Make no mistake: Alabama is among the states hopeful that the heralded Japanese automaker can rapidly fix its growing cache of recalled cars, trucks and SUVs and, likewise, repair the public-relations damage.
The reason’s simple — yet tinged in modern-day politics. Toyota operates a plant in Huntsville that makes V6 and V8 truck engines. And anything that hurts Toyota’s need to build new vehicles can hurt Alabamians whose household income depends on a Toyota paycheck.
In north Alabama, this isn’t small potatoes. Last summer, Toyota announced an expansion of its Huntsville engine plant that would produce 240 new jobs and push the number of Alabamians on the plant payroll to more than 1,000.
That’s one of the main reasons why Riley joined three other governors — Mississippi’s Haley Barbour, Indiana’s Mitch Daniels and Kentucky’s Steve Beshear — to write a letter last week to Congress.
The other reason? Think bailout.
In the letter, Riley and friends urged lawmakers to be fair in their upcoming congressional hearings with Toyota brass. Still-boiling feelings over the federal government’s bailout of U.S. automakers Chrysler and General Motors were front and center in the governors’ words.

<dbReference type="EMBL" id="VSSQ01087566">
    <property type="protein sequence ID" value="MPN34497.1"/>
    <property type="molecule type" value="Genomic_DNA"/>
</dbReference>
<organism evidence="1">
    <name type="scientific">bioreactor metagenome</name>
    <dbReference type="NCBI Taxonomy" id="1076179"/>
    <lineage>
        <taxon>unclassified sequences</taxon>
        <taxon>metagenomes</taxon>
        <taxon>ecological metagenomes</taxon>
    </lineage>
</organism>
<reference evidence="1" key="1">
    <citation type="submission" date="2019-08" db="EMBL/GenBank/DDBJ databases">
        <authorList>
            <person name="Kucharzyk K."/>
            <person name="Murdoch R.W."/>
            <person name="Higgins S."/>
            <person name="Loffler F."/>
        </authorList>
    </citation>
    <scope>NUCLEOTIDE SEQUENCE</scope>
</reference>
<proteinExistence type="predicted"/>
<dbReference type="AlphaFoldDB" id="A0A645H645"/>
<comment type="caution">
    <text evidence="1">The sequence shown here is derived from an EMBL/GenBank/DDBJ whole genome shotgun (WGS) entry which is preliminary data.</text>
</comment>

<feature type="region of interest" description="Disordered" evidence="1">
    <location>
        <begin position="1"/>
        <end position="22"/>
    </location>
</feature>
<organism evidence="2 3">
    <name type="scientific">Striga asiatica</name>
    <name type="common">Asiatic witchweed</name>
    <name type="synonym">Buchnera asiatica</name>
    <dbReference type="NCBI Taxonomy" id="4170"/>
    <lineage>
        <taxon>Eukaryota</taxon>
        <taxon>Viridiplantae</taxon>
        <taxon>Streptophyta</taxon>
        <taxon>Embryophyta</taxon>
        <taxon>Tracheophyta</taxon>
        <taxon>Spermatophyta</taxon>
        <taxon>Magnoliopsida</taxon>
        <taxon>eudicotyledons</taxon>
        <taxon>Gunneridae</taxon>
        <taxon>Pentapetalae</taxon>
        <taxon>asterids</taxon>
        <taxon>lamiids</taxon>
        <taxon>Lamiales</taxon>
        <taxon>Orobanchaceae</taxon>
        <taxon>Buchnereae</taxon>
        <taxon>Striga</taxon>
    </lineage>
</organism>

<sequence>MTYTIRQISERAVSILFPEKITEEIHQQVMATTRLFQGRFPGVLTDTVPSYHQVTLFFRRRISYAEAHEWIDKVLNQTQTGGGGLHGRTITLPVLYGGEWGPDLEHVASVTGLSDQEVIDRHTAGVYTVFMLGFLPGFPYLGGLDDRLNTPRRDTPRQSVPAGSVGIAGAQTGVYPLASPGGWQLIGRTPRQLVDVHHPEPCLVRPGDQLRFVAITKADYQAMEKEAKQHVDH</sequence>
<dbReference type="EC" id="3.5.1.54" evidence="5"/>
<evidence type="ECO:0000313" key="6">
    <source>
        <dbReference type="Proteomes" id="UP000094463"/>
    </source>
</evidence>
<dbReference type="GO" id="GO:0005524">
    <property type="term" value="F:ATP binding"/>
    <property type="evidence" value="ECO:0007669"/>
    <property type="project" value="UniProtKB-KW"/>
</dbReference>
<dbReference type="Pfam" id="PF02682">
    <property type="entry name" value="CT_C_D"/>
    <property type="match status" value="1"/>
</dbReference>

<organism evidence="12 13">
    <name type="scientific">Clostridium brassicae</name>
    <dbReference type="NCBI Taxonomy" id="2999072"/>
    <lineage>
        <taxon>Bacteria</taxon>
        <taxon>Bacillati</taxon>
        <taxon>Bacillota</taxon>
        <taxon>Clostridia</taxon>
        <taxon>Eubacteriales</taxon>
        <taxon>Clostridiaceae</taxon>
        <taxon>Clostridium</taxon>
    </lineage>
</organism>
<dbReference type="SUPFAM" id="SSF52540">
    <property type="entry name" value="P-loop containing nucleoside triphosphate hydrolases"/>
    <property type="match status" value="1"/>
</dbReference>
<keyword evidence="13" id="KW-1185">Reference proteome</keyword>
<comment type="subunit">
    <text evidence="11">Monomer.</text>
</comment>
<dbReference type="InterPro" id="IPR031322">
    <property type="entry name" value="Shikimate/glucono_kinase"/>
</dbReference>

“Toyota must put the safety of drivers first and foremost,” Kentucky’s Beshear said. “However, they deserve a level and reasonable response from the federal government — one that is not tainted by the federal government’s financial interest in some of Toyota’s competitors.”
Mark this as a prominent, and expected, political byproduct of Washington’s decision to give billions to the struggling U.S. automakers.
The governors haven’t erred by calling for fair treatment in Congress for Toyota representatives. They have their states’ interests to protect, and Toyota has been a worthy employer at its U.S.-based plants for decades. Their reasons may be political, but they are sound.
Nevertheless, Toyota faces a tough — though possible — rehabilitation. Monday’s news that the government has now received 34 alleged death cases linked to Toyota malfunctions since 2000 is likely to make the upcoming congressional hearings even testier.
A healthy, rejuvenated Toyota would be good news for Alabama. And knowing Riley as we do, it’s not surprising to see him affix his name to such a prominent and controversial topic.